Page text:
28. Public Parks
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We spend time there, play there, and have some of our best memories in these places.
But what is a park?
Basically, it can be defined as a natural, or at least semi-natural, piece of land,
planted with a variety of trees, bushes, and flowers,
protected and reserved for the enjoyment of all citizens.
There are usually regulations about the sorts of behaviour that can take place within.
And sometimes there are facilities such as children's playgrounds,
or fields for ball games and other sorts of activities.
For this reason, if there is grass, it is kept short,
and this also discourages the breeding of insect pests.
A well-maintained park actually needs a lot of people to look after it,
and more so if the park showcases special plants,
flowers, or trees, in which case it is called a 'botanic garden'.
In complete contrast, if the park is big and remote enough,
it is sometimes designated as a wilderness park,
to be left completely alone and untouched,
protected from all development in order to allow wild species,
both plant and animal, to live undisturbed.
But it is the urban park - the sort of park that most people are familiar with,
that I want to talk about now.
These preserve natural landscapes for the pleasure of the urban population,
most commonly just for passive recreation
in other words, allowing people just to observe the trees, and lie in the grass,
and such passive recreation is certainly needed.
Continuing on the subject of parks,
it might surprise you to know that once there were none.
A thousand years ago, there was no need,
since there were already extensive open spaces,
forests, and wilderness surrounding most cities and towns - for example, in Europe.
These dark dank forests were large and even dangerous,
full of wild animals and with the potentially fatal result of getting lost.
Hence, fairy tales evolved about witches living in these areas,
and the wolves and bears, which could threaten young children.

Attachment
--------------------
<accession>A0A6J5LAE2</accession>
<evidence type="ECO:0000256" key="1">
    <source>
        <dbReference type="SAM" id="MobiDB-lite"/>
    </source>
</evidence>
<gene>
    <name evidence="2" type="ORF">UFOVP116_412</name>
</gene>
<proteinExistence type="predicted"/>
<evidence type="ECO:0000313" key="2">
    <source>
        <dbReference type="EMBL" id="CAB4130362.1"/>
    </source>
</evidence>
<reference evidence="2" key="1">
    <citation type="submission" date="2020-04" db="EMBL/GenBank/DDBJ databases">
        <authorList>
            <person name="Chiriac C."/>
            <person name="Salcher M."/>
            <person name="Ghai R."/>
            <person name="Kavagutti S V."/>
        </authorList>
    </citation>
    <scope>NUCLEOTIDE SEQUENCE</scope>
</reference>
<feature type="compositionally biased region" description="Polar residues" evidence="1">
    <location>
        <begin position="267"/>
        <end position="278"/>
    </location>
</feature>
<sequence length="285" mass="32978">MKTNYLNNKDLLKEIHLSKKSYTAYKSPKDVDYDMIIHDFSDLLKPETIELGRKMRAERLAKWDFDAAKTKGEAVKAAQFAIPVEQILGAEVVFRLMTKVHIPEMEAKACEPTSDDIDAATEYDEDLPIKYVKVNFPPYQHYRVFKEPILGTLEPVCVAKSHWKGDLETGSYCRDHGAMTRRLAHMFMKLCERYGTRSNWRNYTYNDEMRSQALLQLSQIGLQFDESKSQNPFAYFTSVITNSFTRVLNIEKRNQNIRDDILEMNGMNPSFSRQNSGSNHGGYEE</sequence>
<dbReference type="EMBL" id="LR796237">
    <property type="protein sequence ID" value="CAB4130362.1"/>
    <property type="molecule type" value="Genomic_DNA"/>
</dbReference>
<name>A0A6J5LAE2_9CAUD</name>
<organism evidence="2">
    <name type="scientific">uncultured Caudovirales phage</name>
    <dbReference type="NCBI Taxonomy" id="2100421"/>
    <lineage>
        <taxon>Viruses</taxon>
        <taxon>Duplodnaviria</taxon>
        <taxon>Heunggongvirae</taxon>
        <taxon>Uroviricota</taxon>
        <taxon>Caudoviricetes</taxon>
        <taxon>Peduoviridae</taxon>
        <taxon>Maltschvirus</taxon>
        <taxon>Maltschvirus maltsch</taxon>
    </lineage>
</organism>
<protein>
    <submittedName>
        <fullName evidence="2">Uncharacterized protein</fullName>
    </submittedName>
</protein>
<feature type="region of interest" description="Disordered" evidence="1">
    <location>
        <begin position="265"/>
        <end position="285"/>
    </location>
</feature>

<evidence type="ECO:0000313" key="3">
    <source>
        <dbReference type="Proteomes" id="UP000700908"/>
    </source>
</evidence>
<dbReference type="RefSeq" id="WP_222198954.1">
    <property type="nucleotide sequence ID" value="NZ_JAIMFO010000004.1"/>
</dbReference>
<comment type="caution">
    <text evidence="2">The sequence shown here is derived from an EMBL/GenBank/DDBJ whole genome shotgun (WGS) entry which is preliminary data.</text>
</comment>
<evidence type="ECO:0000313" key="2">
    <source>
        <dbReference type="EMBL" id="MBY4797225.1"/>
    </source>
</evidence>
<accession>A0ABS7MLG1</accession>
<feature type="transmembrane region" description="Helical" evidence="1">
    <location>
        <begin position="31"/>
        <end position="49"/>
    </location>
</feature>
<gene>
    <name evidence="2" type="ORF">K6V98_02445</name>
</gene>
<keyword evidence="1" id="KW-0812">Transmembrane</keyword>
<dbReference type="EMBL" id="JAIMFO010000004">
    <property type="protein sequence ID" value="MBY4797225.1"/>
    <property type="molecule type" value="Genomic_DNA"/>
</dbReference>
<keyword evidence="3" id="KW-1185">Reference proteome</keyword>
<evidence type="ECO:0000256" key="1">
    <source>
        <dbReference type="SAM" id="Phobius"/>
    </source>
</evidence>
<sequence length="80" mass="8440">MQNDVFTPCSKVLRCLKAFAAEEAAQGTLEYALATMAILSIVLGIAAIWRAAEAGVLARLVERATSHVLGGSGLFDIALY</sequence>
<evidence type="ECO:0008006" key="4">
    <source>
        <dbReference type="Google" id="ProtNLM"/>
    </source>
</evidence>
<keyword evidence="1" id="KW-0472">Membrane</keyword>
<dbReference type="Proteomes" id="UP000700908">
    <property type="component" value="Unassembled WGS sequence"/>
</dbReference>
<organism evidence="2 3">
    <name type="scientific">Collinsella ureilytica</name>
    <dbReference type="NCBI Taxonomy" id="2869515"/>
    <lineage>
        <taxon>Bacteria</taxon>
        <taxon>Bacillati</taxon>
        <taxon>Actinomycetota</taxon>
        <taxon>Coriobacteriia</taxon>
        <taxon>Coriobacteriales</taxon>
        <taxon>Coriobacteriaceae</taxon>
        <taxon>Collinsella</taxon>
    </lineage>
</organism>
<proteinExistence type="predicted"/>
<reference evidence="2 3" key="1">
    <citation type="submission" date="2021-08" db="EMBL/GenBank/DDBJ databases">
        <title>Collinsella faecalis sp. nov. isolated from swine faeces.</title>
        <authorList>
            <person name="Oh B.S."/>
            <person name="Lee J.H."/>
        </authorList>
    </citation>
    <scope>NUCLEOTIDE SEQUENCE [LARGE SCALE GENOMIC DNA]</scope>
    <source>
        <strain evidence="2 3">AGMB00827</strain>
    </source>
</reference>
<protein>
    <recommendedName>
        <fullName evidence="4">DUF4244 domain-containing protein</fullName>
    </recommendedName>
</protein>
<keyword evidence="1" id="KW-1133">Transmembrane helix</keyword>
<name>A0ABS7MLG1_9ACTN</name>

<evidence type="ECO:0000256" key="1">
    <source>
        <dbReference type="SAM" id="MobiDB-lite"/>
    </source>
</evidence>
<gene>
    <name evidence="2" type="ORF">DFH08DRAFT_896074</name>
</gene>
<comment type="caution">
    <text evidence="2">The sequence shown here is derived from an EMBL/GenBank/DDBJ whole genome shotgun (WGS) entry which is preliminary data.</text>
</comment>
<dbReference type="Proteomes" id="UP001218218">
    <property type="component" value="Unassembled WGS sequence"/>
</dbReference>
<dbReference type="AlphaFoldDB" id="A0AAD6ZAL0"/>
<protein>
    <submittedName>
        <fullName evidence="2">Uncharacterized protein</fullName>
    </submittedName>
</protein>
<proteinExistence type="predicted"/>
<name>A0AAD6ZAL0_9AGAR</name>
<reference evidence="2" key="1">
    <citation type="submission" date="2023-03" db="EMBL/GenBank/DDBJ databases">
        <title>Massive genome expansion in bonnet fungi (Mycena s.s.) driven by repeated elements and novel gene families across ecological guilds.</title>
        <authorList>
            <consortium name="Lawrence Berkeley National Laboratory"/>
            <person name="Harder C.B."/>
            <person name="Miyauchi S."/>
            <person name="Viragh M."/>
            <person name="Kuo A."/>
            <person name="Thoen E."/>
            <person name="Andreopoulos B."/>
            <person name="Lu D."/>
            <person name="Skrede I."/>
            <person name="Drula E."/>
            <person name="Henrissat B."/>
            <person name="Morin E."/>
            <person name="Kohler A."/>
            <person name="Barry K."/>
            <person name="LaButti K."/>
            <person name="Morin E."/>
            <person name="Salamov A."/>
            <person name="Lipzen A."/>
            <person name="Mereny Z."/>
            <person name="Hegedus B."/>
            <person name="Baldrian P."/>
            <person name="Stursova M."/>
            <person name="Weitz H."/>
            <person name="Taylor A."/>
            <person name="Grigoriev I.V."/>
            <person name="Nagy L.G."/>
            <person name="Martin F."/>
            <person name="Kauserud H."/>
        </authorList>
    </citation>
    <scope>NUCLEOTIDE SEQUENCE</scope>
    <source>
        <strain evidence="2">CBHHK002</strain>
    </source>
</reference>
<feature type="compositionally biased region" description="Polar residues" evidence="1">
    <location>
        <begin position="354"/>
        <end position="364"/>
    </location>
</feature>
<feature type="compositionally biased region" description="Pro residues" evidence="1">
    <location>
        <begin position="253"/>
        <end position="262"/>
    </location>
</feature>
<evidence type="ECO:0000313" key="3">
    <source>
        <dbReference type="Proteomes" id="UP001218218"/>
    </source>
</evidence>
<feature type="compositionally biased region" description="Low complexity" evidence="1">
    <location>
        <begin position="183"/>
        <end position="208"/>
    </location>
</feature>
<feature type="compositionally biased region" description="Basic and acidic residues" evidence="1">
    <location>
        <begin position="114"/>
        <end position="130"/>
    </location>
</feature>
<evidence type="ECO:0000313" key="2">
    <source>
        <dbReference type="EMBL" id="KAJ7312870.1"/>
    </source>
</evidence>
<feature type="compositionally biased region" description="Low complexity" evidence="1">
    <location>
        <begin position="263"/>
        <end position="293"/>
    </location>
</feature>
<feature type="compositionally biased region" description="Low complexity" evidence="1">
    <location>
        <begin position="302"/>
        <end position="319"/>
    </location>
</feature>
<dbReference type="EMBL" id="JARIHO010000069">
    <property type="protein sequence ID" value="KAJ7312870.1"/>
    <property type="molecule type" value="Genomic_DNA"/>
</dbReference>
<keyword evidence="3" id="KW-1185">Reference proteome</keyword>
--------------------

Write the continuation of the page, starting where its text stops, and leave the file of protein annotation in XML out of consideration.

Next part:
However, with the rapidly increasing human population,
the original wilderness and natural open spaces were intruded upon.
Forests were cut down as populations spread,
and with them, urban pollution and further deforestation.
But it was only with the advent of the Industrial Revolution
that people realised natural areas needed to be preserved,
to give the populace access to the sort of nature that was fast disappearing
due to the uncontrolled development and demand for resources.
The first park, expressly designed for that purpose,
is usually considered to be Princes Park in Liverpool.
This was in 1841, on land donated to the public by a rich iron merchant.
With such a generous donation (worth about £50,000),
the council decided to invest £5,000 of its own money in making it look good.
Consequently, they hired a landscape designer, Joseph Paxton,
who designed twisting turning pathways among shade-giving trees,
all based around a central lake.
In many ways, it became the prototype for all later large parks,
including the famous Central Park in New York.
But, if we were to pick the park that most people are familiar with,
it would be the much smaller neighbourhood park.
These can be tiny, but, by being in the midst of extensive development and dense populations,
they are increasingly seen as a refuge,
where one can get a glimpse of true nature.
Many psychologists now maintain that this glimpse is necessary,
for ultimately, as a species, we have an innate affinity for nature,
and the concrete urban zoo clashes with our inner being.
This has seen the rejuvenation of many urban parks that were once left to decay,
for example, in New York or London,
and indeed, some cities, such as Melbourne,
are known all over the world for their abundance of carefully maintained parks,
including a world famous botanic garden.